Did you get any negative reactions to the book, people contesting your view of the war?
On October 6th, I went down to Camp Pendleton, to see some of the wives and friends of the Recon Marines I wrote about. The guys I wrote about were returning from Iraq, and they invited me to the homecoming. I went there and checked in to the base. I identified myself as a reporter, no problem. I go on the base, and a Marine from First Recon who worked in the supply unit, he actually had a couple of marines grab me, put me in handcuffs, twist my hands behind my back, and they threw me in the back of a car. But since I hadn’t done anything wrong they couldn’t arrest me. I asked him why he was doing this and he said “We don’t like what you wrote. We don’t like your book. We don’t like what you said about our officers.” He was out of control. You can’t do that to people. That was the only negative reaction. But what was funny was that a week later the base newspaper did a story about the book and called it a cool book.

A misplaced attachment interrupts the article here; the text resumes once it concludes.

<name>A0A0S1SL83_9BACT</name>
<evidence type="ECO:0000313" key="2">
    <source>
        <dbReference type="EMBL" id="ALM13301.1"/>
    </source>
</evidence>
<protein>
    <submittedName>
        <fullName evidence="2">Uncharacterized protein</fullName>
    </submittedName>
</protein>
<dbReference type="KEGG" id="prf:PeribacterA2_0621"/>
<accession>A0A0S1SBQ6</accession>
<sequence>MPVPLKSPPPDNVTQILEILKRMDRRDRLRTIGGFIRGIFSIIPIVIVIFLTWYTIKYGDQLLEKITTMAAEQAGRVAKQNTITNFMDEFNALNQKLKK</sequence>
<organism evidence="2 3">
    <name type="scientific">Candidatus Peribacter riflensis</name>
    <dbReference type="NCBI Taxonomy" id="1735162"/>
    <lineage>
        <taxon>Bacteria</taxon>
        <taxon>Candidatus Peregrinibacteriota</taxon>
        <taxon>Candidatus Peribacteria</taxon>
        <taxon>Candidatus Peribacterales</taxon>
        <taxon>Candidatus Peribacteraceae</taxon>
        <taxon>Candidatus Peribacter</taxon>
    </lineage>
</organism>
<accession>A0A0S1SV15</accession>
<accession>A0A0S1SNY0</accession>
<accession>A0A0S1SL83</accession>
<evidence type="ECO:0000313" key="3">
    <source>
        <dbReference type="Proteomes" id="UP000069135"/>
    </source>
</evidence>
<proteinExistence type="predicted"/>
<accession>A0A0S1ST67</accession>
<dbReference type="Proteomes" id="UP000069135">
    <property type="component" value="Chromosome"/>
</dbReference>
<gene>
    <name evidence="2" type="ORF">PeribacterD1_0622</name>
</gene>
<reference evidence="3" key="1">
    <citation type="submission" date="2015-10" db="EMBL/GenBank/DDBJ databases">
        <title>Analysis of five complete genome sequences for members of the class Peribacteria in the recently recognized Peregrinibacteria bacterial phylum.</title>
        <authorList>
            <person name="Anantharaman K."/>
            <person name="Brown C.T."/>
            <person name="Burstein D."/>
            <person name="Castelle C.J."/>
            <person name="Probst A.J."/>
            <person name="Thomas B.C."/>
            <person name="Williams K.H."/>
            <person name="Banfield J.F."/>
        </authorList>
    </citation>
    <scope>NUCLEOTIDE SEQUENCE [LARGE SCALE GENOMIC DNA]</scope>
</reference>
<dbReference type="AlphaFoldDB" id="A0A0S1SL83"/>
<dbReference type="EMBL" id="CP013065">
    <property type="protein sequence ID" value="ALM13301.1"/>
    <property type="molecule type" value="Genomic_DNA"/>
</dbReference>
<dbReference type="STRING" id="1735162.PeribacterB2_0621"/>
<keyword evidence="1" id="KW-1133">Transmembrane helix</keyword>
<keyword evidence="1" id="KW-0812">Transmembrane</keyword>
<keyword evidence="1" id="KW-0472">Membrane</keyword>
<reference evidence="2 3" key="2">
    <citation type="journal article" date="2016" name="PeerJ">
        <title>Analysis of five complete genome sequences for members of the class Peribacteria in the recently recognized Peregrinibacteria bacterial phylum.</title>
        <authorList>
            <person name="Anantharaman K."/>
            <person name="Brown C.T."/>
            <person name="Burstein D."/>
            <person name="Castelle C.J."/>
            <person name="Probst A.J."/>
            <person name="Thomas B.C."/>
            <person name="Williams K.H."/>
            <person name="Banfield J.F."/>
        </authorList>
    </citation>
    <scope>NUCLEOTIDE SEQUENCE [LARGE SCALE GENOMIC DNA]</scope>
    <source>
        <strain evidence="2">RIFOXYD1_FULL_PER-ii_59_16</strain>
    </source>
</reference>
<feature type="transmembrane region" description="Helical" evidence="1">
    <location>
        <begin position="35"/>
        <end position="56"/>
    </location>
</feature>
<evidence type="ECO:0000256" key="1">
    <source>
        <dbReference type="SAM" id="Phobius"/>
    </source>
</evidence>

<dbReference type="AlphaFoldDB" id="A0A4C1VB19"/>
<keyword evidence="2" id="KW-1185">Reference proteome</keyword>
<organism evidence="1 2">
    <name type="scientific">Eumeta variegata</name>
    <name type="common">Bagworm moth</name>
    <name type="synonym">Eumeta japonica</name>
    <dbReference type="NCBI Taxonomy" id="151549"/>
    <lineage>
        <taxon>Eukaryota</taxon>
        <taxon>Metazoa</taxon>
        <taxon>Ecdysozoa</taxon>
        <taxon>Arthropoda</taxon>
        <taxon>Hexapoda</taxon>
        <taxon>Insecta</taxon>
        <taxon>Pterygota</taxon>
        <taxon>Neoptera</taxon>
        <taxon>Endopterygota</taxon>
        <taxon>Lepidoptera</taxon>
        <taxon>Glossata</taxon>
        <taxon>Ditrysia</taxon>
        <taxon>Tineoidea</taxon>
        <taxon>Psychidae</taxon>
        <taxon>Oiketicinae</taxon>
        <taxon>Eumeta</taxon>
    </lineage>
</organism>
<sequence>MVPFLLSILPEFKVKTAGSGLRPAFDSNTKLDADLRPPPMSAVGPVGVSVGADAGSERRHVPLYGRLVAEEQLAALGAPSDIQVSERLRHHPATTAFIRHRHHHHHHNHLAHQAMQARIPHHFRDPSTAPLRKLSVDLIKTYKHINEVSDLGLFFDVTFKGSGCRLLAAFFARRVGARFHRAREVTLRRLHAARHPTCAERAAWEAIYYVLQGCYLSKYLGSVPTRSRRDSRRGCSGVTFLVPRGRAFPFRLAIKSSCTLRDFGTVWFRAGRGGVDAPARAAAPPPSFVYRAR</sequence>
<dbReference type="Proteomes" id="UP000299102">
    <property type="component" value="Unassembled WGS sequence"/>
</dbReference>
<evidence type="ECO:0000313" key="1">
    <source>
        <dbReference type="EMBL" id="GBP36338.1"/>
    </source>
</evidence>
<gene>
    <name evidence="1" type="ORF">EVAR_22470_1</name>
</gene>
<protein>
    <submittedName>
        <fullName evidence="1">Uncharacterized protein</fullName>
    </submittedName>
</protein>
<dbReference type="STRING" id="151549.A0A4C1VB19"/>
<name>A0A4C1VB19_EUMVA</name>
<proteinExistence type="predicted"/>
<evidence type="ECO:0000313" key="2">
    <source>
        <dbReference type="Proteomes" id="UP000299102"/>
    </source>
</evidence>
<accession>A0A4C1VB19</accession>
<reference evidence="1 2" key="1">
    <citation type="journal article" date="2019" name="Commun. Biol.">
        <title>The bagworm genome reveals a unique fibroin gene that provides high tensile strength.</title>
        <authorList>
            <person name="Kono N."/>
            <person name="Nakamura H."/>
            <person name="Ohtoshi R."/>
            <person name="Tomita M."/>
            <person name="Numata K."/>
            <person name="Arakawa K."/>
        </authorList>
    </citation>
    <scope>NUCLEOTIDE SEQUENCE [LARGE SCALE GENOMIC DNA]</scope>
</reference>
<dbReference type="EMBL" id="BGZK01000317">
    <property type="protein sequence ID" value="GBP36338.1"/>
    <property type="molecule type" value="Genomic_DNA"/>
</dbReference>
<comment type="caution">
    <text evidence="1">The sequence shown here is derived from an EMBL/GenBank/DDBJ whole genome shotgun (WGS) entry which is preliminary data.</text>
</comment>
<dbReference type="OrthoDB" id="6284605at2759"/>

Was the book widely read by the Marines?
It was extremely widely read by the Marines.
Why did they like it? Because it’s true?
Yea, they think it’s honest. The guys who like it—I’m not going to say that everyone’s a fan of it—but the people who like it say, wow, you really showed Marines as they are. The funny thing is that the book shows them doing all these terrible things, the language, they shoot civilians, they don’t want to and they react to that, they become enraged about this, all these things that are really negative, but I think that it shows that a lot of them are really likable people [laugh]. And I think it has that sort of balance, and I think the Marines like that because, in a strange sort of way, it’s kind of a flattering portrait of them.